Off Camera, Off Sides
Chicago Media Training: For the Record
The phrase “off the record” isn’t new to fans of almost any crime television show and it does have real world applications. Journalists often use the term to gain information from their sources or to protect the identity of their source. However, the term “off the record” has a different meaning depending on the interpretation of the journalist or person in question. You may believe it to mean one thing, but the person who is asking you to share information, may have a different understanding of what it could mean.
Typically, “off the record” means that whoever you’re speaking to should not “credit” or list you as the source of the information that you give to them. However, others believe that it means that whatever you said cannot be printed for the public to see; the information that was given was done so to clarify a point or solidify understanding.
There are times when an interview is a necessity and there are times when it is necessary to turn down a media interview. If you do decide to conduct an interview, it is best to establish the scope of your conversation, the terms and conditions as well was what you both believe “off the record” to mean. Just beware that are a few unscrupulous people out there who only want to get ahead in life, these people may not honor the terms and conditions of your conversation. The repercussions of a journalist sharing information that was given “off the record” could have a negative impact on you. Remember, courts don’t acknowledge the sanctity between journalist and source, and may force the journalist to disclose your information. Depending on what was said and what was reported in print; you may lose your credibility, job and may even put yourself in danger.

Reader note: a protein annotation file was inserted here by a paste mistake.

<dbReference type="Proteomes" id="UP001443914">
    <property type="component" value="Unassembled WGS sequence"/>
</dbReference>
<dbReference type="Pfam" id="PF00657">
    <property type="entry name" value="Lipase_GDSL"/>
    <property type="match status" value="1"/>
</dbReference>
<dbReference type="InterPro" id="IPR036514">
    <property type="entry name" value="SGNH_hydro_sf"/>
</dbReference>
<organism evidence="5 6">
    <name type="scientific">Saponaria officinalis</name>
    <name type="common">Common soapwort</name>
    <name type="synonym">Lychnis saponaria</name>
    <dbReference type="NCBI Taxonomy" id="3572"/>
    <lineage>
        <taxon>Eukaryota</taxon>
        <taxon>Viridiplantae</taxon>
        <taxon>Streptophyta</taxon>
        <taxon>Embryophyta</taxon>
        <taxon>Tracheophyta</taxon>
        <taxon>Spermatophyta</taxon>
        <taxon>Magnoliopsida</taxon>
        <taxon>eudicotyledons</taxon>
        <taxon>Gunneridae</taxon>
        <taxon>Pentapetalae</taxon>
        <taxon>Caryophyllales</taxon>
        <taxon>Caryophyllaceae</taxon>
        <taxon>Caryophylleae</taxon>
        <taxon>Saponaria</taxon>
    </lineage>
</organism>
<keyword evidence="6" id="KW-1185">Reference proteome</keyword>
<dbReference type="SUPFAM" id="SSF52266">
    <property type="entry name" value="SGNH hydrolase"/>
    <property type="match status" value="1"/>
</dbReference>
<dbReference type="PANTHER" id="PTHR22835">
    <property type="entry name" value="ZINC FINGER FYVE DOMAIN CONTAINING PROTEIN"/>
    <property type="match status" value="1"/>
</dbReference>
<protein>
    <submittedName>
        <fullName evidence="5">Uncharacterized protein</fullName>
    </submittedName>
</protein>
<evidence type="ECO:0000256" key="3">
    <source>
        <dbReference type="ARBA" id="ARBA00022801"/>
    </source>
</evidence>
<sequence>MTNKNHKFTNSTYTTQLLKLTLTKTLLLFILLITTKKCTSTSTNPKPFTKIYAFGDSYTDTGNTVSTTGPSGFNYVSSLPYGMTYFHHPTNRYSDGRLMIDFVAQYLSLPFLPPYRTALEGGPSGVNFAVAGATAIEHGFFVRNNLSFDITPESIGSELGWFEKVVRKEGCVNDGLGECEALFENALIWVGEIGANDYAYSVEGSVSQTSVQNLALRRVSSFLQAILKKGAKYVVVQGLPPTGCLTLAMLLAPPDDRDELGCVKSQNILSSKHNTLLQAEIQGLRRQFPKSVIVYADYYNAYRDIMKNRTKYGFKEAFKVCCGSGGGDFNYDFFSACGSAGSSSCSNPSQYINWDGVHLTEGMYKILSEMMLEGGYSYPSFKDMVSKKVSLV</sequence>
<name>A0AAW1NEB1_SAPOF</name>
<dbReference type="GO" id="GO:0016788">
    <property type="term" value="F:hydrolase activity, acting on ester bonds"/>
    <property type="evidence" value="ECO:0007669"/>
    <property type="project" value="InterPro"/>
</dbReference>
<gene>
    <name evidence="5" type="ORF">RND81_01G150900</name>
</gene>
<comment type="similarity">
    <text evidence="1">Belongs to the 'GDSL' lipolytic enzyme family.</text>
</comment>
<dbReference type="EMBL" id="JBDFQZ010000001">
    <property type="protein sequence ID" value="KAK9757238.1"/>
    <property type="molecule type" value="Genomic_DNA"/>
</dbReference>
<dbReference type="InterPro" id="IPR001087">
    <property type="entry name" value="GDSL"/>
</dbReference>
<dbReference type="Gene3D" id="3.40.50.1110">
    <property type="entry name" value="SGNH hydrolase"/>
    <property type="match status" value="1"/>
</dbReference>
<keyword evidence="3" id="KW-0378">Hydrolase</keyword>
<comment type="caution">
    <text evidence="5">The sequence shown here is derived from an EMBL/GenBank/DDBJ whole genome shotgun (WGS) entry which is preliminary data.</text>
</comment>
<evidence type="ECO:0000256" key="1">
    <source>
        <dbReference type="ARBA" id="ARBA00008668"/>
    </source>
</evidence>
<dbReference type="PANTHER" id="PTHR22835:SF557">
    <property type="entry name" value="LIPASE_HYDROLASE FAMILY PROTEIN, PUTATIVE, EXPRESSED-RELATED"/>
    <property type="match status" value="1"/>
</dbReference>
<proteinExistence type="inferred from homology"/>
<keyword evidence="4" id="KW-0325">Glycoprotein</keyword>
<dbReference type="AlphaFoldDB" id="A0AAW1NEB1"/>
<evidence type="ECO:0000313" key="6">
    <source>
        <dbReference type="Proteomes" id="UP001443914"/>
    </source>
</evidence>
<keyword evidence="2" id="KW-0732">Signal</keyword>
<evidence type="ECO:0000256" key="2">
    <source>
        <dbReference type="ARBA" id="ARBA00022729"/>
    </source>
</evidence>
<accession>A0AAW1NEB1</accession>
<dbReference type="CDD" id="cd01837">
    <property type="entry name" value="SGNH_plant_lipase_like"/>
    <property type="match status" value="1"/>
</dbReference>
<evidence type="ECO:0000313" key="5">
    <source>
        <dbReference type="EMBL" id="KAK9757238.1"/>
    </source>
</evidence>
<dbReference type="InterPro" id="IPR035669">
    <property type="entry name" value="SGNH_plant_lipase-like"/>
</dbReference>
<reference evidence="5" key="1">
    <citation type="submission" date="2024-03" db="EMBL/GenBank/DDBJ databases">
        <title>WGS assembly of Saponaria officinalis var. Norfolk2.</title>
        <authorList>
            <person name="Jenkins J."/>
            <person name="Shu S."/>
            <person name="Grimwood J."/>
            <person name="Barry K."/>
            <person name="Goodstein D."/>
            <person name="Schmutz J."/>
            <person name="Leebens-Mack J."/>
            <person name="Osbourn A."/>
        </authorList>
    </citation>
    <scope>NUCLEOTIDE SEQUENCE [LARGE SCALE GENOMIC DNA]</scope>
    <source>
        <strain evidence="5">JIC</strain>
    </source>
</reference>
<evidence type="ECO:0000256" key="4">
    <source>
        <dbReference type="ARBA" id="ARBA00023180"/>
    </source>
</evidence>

If you do decide to continue with an interview you need to remember a few simple things:
- You should consult with a professional communications agency. They are trained to help you navigate any treacherous waters that you may encounter and will ensure that you are more than adequately prepared.
- Define the exact meaning of “off the record” as well as the terms and conditions of the interview, so that you both are on the same page.
- If you know the reporter and can trust them, you are generally a lot safer than with someone you don’t know and trust. Communications agencies generally know which journalists are safe and which are a no-go.
- Remember, it is easier to not say anything than to try and take it back. People won’t forget what you said be it on or off the record.
This is why it is important to ensure that you have the right media training. Media Training in Chicago is an important part of what we do here at The Michael Group as it is a vital component of public relations. You as the client are taught the necessary skills to effectively communicate as well as develop a sense of confidence and clarity when dealing with the media.